Last edited by Windows on Wash; 05-08-2015 at 04:26 AM.
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Old 05-08-2015, 07:28 AM   #11
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I'd rather not add 10 new possible leak locations to my roof. A ridge vent should be a much better option.
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Old 05-08-2015, 08:09 PM   #12
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A ridge vent without intake doesn't solve the issue in total though.
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Old 05-08-2015, 08:20 PM   #13
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That's the issue here:

I HAVE NO INTAKE VENTS!



F'n old Chicago homes
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Old 05-08-2015, 08:30 PM   #14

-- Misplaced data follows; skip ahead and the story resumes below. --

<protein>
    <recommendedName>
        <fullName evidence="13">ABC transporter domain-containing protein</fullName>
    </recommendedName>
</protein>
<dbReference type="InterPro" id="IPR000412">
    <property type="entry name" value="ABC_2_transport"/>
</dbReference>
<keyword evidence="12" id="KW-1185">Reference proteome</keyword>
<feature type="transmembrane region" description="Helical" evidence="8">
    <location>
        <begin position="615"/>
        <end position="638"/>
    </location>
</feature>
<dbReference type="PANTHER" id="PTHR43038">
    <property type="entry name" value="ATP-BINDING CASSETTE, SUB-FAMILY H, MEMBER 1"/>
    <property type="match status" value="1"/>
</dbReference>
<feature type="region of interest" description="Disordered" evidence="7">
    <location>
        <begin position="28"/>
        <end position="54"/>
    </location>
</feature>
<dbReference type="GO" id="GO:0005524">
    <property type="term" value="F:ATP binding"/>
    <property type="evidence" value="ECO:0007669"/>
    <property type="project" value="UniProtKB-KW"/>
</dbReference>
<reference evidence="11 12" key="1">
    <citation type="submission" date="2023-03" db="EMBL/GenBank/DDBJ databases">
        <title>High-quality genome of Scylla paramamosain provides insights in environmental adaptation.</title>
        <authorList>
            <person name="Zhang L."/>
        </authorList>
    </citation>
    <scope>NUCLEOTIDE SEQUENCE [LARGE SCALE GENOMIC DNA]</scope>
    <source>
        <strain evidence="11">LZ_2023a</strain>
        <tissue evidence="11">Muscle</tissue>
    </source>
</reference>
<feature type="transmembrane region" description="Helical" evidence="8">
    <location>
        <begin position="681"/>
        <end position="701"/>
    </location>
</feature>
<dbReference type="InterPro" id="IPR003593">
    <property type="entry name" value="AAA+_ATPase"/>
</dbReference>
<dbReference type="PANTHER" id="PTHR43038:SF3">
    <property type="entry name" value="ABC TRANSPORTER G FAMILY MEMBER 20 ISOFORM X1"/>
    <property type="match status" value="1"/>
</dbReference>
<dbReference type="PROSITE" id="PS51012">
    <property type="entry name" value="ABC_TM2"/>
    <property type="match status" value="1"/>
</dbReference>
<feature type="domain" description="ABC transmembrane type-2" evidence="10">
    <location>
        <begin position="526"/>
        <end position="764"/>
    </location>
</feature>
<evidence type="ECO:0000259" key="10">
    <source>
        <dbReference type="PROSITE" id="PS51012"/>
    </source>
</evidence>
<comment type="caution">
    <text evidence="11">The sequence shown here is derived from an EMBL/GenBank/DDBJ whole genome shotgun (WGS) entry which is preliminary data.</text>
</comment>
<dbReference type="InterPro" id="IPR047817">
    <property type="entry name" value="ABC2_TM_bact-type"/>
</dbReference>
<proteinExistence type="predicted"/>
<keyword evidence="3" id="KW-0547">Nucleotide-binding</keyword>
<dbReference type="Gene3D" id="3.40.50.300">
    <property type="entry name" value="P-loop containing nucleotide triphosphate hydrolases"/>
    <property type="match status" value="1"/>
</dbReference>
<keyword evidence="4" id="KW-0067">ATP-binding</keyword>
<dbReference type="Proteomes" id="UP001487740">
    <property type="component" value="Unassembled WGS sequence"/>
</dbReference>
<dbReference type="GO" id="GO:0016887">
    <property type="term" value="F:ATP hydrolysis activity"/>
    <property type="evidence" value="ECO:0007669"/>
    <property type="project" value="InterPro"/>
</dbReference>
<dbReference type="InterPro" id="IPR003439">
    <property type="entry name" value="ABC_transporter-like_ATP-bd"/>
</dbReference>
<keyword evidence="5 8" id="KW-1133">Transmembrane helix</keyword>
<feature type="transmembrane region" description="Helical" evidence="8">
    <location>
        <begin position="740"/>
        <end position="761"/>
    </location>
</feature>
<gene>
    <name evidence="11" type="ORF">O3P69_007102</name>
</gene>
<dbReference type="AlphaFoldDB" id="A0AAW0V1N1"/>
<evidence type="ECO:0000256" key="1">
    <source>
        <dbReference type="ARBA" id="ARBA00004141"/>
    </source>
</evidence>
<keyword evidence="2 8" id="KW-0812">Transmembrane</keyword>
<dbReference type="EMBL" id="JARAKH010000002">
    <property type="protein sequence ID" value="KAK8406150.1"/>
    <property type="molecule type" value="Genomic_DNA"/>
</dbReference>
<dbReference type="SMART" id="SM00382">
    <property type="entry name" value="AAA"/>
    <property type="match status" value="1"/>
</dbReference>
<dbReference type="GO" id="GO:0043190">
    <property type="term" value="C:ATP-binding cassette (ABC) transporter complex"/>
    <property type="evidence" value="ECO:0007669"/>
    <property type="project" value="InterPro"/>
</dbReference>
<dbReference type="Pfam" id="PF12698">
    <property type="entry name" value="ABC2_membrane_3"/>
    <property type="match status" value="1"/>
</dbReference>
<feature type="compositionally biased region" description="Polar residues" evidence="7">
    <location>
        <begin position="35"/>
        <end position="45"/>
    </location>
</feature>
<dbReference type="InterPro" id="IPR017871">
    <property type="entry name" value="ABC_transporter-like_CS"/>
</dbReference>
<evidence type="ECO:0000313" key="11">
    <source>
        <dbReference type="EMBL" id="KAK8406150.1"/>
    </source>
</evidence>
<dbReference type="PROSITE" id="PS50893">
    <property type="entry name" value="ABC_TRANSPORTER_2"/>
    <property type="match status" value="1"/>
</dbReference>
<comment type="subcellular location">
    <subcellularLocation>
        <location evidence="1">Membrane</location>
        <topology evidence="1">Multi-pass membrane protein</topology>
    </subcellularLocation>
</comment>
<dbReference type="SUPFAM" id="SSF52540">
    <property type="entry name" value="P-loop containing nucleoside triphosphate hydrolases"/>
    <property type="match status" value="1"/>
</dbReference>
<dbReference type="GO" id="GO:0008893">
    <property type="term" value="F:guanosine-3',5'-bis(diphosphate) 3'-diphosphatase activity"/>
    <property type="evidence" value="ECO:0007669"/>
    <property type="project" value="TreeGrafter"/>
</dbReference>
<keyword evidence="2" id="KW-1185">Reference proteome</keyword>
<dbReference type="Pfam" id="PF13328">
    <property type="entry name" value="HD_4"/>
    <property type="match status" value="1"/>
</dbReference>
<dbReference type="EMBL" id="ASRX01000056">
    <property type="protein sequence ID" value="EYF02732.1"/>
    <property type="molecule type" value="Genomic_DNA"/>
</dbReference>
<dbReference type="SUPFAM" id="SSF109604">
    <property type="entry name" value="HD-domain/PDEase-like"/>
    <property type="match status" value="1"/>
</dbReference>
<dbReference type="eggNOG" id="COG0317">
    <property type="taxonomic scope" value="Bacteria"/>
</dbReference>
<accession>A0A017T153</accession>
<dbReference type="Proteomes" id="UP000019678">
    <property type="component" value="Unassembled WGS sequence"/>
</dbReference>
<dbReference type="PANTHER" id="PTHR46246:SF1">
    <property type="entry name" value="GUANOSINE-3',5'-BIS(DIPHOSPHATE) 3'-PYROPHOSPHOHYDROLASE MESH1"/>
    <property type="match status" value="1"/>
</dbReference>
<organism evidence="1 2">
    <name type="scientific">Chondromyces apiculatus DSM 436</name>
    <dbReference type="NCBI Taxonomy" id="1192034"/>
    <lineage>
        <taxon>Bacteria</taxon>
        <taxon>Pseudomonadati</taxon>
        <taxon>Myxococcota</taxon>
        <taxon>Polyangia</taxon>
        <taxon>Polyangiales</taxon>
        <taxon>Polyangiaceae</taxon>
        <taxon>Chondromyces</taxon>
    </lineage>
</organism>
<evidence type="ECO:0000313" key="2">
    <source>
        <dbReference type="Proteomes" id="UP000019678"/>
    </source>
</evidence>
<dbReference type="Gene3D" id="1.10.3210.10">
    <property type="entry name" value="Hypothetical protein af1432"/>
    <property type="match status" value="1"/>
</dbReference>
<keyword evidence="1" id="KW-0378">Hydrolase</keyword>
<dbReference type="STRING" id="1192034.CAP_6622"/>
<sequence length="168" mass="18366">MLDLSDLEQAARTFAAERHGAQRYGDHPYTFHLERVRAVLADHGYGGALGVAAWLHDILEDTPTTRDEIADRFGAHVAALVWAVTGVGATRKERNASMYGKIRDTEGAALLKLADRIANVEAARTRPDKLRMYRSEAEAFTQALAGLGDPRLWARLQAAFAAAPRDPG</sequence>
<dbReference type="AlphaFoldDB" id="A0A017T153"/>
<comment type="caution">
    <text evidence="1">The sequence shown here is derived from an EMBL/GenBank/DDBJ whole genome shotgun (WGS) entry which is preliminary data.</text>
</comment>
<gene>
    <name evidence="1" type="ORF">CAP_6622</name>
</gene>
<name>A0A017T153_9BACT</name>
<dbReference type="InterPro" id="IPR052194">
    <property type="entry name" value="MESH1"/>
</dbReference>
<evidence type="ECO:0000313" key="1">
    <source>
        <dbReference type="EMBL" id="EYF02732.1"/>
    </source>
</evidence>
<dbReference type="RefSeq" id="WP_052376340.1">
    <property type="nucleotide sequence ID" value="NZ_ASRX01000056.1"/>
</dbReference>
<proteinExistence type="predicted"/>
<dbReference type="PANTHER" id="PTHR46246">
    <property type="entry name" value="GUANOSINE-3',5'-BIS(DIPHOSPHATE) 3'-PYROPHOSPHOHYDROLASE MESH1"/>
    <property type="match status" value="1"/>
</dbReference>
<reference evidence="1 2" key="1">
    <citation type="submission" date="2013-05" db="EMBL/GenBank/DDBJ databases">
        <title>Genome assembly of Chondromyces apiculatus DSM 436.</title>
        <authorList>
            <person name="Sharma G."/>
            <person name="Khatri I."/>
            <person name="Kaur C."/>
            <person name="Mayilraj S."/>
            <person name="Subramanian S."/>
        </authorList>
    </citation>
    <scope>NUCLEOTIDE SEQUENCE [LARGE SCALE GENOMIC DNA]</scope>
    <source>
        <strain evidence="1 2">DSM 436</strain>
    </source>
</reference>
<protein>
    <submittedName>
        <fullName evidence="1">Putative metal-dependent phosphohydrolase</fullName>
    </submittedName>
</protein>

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Quote:
Originally Posted by Windows on Wash View Post
A ridge vent without intake doesn't solve the issue in total though.

No and it can make it worse. If the ridge vents are starved for air from lack of intake it can cause negative static pressure within the house making the back drafting problem worse.

The best scenario is balanced soffit (or other the means of low roof intake) to ridge vent. By balanced I mean do the math. Vents have a NFVA rating that tells you how much ventilation per foot you are actually getting.

NFVA of First Soffit + NFVA other side soffit = NFVA of ridge.

This is minimum. If you can get to 60 / 40 split with more intake, some say better yet
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Old 05-09-2015, 06:42 AM   #15
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Regarding your intake vents, IMO use under shingle vents. The vents should be placed as low as possible on the roof.

Pending how deep your blow-in insulation is in relation to the vent it may require attic baffles to keep the air flow open.

With this vent system in place all other vents in the roof should be capped. And no fan.